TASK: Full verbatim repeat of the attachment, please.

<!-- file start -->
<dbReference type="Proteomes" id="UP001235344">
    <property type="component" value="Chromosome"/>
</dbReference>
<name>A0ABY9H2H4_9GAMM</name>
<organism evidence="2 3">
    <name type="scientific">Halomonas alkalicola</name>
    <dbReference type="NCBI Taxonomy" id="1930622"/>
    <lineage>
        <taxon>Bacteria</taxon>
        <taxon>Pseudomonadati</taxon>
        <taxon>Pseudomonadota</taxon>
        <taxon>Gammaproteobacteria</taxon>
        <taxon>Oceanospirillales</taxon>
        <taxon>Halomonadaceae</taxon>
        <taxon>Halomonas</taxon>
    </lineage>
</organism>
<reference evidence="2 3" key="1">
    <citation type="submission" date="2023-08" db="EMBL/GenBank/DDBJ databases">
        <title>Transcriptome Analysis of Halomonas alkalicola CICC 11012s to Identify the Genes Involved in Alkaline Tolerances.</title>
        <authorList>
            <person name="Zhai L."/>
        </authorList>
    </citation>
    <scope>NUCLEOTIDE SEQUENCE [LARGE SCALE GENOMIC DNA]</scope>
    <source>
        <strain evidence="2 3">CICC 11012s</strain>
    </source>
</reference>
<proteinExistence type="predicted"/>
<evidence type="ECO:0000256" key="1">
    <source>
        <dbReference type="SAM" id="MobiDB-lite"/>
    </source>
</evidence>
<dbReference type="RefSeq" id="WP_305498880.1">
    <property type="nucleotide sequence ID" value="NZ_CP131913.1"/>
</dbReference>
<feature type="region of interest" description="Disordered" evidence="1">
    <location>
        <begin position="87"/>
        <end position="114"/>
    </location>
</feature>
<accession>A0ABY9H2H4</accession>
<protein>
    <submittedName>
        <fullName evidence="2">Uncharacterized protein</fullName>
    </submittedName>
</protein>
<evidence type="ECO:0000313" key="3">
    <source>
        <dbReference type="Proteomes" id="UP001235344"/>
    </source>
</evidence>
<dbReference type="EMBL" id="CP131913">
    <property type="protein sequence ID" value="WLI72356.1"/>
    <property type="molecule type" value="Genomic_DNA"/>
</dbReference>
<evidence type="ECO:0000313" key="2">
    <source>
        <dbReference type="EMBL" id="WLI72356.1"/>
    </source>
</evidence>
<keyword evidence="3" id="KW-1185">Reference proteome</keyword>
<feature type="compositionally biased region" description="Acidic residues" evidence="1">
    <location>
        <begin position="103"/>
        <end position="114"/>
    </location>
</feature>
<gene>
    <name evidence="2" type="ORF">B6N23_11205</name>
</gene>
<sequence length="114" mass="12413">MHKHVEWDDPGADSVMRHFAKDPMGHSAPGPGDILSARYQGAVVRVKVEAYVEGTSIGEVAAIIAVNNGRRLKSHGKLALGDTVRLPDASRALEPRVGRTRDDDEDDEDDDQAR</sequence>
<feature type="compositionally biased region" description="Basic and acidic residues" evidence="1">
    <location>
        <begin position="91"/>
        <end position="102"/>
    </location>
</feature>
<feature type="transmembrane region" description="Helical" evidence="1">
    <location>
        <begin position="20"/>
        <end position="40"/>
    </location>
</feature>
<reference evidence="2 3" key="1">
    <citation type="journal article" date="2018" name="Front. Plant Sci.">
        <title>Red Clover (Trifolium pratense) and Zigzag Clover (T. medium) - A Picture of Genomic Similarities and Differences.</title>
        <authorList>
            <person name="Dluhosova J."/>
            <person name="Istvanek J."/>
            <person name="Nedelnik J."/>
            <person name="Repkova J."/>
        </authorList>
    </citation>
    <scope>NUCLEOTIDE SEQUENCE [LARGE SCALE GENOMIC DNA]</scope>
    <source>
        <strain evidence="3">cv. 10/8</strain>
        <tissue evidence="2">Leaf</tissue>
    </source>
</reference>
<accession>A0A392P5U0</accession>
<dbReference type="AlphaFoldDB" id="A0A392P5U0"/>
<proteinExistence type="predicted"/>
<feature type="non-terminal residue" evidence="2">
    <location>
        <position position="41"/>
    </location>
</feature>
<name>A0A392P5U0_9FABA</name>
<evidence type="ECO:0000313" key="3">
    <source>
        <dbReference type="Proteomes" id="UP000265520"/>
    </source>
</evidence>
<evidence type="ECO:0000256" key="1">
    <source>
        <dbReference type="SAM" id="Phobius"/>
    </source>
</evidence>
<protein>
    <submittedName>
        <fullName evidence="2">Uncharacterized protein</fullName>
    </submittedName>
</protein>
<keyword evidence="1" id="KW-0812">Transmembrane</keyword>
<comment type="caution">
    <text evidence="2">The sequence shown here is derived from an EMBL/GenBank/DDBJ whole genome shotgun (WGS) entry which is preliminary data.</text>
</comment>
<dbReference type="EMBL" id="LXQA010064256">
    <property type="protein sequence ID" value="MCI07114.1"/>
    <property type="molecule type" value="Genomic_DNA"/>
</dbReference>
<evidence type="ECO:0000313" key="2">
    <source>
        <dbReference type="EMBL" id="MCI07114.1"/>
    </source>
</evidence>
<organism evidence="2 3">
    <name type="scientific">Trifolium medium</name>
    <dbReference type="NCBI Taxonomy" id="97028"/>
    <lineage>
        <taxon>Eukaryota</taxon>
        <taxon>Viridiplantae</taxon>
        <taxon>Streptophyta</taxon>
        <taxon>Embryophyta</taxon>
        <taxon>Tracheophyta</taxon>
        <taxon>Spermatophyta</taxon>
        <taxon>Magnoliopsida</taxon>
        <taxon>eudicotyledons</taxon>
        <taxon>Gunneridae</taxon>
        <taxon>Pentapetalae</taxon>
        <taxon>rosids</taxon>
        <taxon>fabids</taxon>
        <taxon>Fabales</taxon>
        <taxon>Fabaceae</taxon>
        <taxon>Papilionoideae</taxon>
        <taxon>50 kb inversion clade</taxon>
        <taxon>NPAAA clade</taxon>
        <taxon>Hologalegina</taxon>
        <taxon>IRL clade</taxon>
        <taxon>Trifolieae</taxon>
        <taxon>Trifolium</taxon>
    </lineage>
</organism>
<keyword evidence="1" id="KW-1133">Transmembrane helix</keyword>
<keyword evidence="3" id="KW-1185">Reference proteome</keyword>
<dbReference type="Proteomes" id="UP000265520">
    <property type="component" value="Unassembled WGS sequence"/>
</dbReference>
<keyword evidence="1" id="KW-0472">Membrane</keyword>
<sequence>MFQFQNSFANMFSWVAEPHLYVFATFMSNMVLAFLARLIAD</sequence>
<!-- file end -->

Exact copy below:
<dbReference type="Proteomes" id="UP001235344">
    <property type="component" value="Chromosome"/>
</dbReference>
<name>A0ABY9H2H4_9GAMM</name>
<organism evidence="2 3">
    <name type="scientific">Halomonas alkalicola</name>
    <dbReference type="NCBI Taxonomy" id="1930622"/>
    <lineage>
        <taxon>Bacteria</taxon>
        <taxon>Pseudomonadati</taxon>
        <taxon>Pseudomonadota</taxon>
        <taxon>Gammaproteobacteria</taxon>
        <taxon>Oceanospirillales</taxon>
        <taxon>Halomonadaceae</taxon>
        <taxon>Halomonas</taxon>
    </lineage>
</organism>
<reference evidence="2 3" key="1">
    <citation type="submission" date="2023-08" db="EMBL/GenBank/DDBJ databases">
        <title>Transcriptome Analysis of Halomonas alkalicola CICC 11012s to Identify the Genes Involved in Alkaline Tolerances.</title>
        <authorList>
            <person name="Zhai L."/>
        </authorList>
    </citation>
    <scope>NUCLEOTIDE SEQUENCE [LARGE SCALE GENOMIC DNA]</scope>
    <source>
        <strain evidence="2 3">CICC 11012s</strain>
    </source>
</reference>
<proteinExistence type="predicted"/>
<evidence type="ECO:0000256" key="1">
    <source>
        <dbReference type="SAM" id="MobiDB-lite"/>
    </source>
</evidence>
<dbReference type="RefSeq" id="WP_305498880.1">
    <property type="nucleotide sequence ID" value="NZ_CP131913.1"/>
</dbReference>
<feature type="region of interest" description="Disordered" evidence="1">
    <location>
        <begin position="87"/>
        <end position="114"/>
    </location>
</feature>
<accession>A0ABY9H2H4</accession>
<protein>
    <submittedName>
        <fullName evidence="2">Uncharacterized protein</fullName>
    </submittedName>
</protein>
<evidence type="ECO:0000313" key="3">
    <source>
        <dbReference type="Proteomes" id="UP001235344"/>
    </source>
</evidence>
<dbReference type="EMBL" id="CP131913">
    <property type="protein sequence ID" value="WLI72356.1"/>
    <property type="molecule type" value="Genomic_DNA"/>
</dbReference>
<evidence type="ECO:0000313" key="2">
    <source>
        <dbReference type="EMBL" id="WLI72356.1"/>
    </source>
</evidence>
<keyword evidence="3" id="KW-1185">Reference proteome</keyword>
<feature type="compositionally biased region" description="Acidic residues" evidence="1">
    <location>
        <begin position="103"/>
        <end position="114"/>
    </location>
</feature>
<gene>
    <name evidence="2" type="ORF">B6N23_11205</name>
</gene>
<sequence length="114" mass="12413">MHKHVEWDDPGADSVMRHFAKDPMGHSAPGPGDILSARYQGAVVRVKVEAYVEGTSIGEVAAIIAVNNGRRLKSHGKLALGDTVRLPDASRALEPRVGRTRDDDEDDEDDDQAR</sequence>
<feature type="compositionally biased region" description="Basic and acidic residues" evidence="1">
    <location>
        <begin position="91"/>
        <end position="102"/>
    </location>
</feature>
<feature type="transmembrane region" description="Helical" evidence="1">
    <location>
        <begin position="20"/>
        <end position="40"/>
    </location>
</feature>
<reference evidence="2 3" key="1">
    <citation type="journal article" date="2018" name="Front. Plant Sci.">
        <title>Red Clover (Trifolium pratense) and Zigzag Clover (T. medium) - A Picture of Genomic Similarities and Differences.</title>
        <authorList>
            <person name="Dluhosova J."/>
            <person name="Istvanek J."/>
            <person name="Nedelnik J."/>
            <person name="Repkova J."/>
        </authorList>
    </citation>
    <scope>NUCLEOTIDE SEQUENCE [LARGE SCALE GENOMIC DNA]</scope>
    <source>
        <strain evidence="3">cv. 10/8</strain>
        <tissue evidence="2">Leaf</tissue>
    </source>
</reference>
<accession>A0A392P5U0</accession>
<dbReference type="AlphaFoldDB" id="A0A392P5U0"/>
<proteinExistence type="predicted"/>
<feature type="non-terminal residue" evidence="2">
    <location>
        <position position="41"/>
    </location>
</feature>
<name>A0A392P5U0_9FABA</name>
<evidence type="ECO:0000313" key="3">
    <source>
        <dbReference type="Proteomes" id="UP000265520"/>
    </source>
</evidence>
<evidence type="ECO:0000256" key="1">
    <source>
        <dbReference type="SAM" id="Phobius"/>
    </source>
</evidence>
<protein>
    <submittedName>
        <fullName evidence="2">Uncharacterized protein</fullName>
    </submittedName>
</protein>
<keyword evidence="1" id="KW-0812">Transmembrane</keyword>
<comment type="caution">
    <text evidence="2">The sequence shown here is derived from an EMBL/GenBank/DDBJ whole genome shotgun (WGS) entry which is preliminary data.</text>
</comment>
<dbReference type="EMBL" id="LXQA010064256">
    <property type="protein sequence ID" value="MCI07114.1"/>
    <property type="molecule type" value="Genomic_DNA"/>
</dbReference>
<evidence type="ECO:0000313" key="2">
    <source>
        <dbReference type="EMBL" id="MCI07114.1"/>
    </source>
</evidence>
<organism evidence="2 3">
    <name type="scientific">Trifolium medium</name>
    <dbReference type="NCBI Taxonomy" id="97028"/>
    <lineage>
        <taxon>Eukaryota</taxon>
        <taxon>Viridiplantae</taxon>
        <taxon>Streptophyta</taxon>
        <taxon>Embryophyta</taxon>
        <taxon>Tracheophyta</taxon>
        <taxon>Spermatophyta</taxon>
        <taxon>Magnoliopsida</taxon>
        <taxon>eudicotyledons</taxon>
        <taxon>Gunneridae</taxon>
        <taxon>Pentapetalae</taxon>
        <taxon>rosids</taxon>
        <taxon>fabids</taxon>
        <taxon>Fabales</taxon>
        <taxon>Fabaceae</taxon>
        <taxon>Papilionoideae</taxon>
        <taxon>50 kb inversion clade</taxon>
        <taxon>NPAAA clade</taxon>
        <taxon>Hologalegina</taxon>
        <taxon>IRL clade</taxon>
        <taxon>Trifolieae</taxon>
        <taxon>Trifolium</taxon>
    </lineage>
</organism>
<keyword evidence="1" id="KW-1133">Transmembrane helix</keyword>
<keyword evidence="3" id="KW-1185">Reference proteome</keyword>
<dbReference type="Proteomes" id="UP000265520">
    <property type="component" value="Unassembled WGS sequence"/>
</dbReference>
<keyword evidence="1" id="KW-0472">Membrane</keyword>
<sequence>MFQFQNSFANMFSWVAEPHLYVFATFMSNMVLAFLARLIAD</sequence>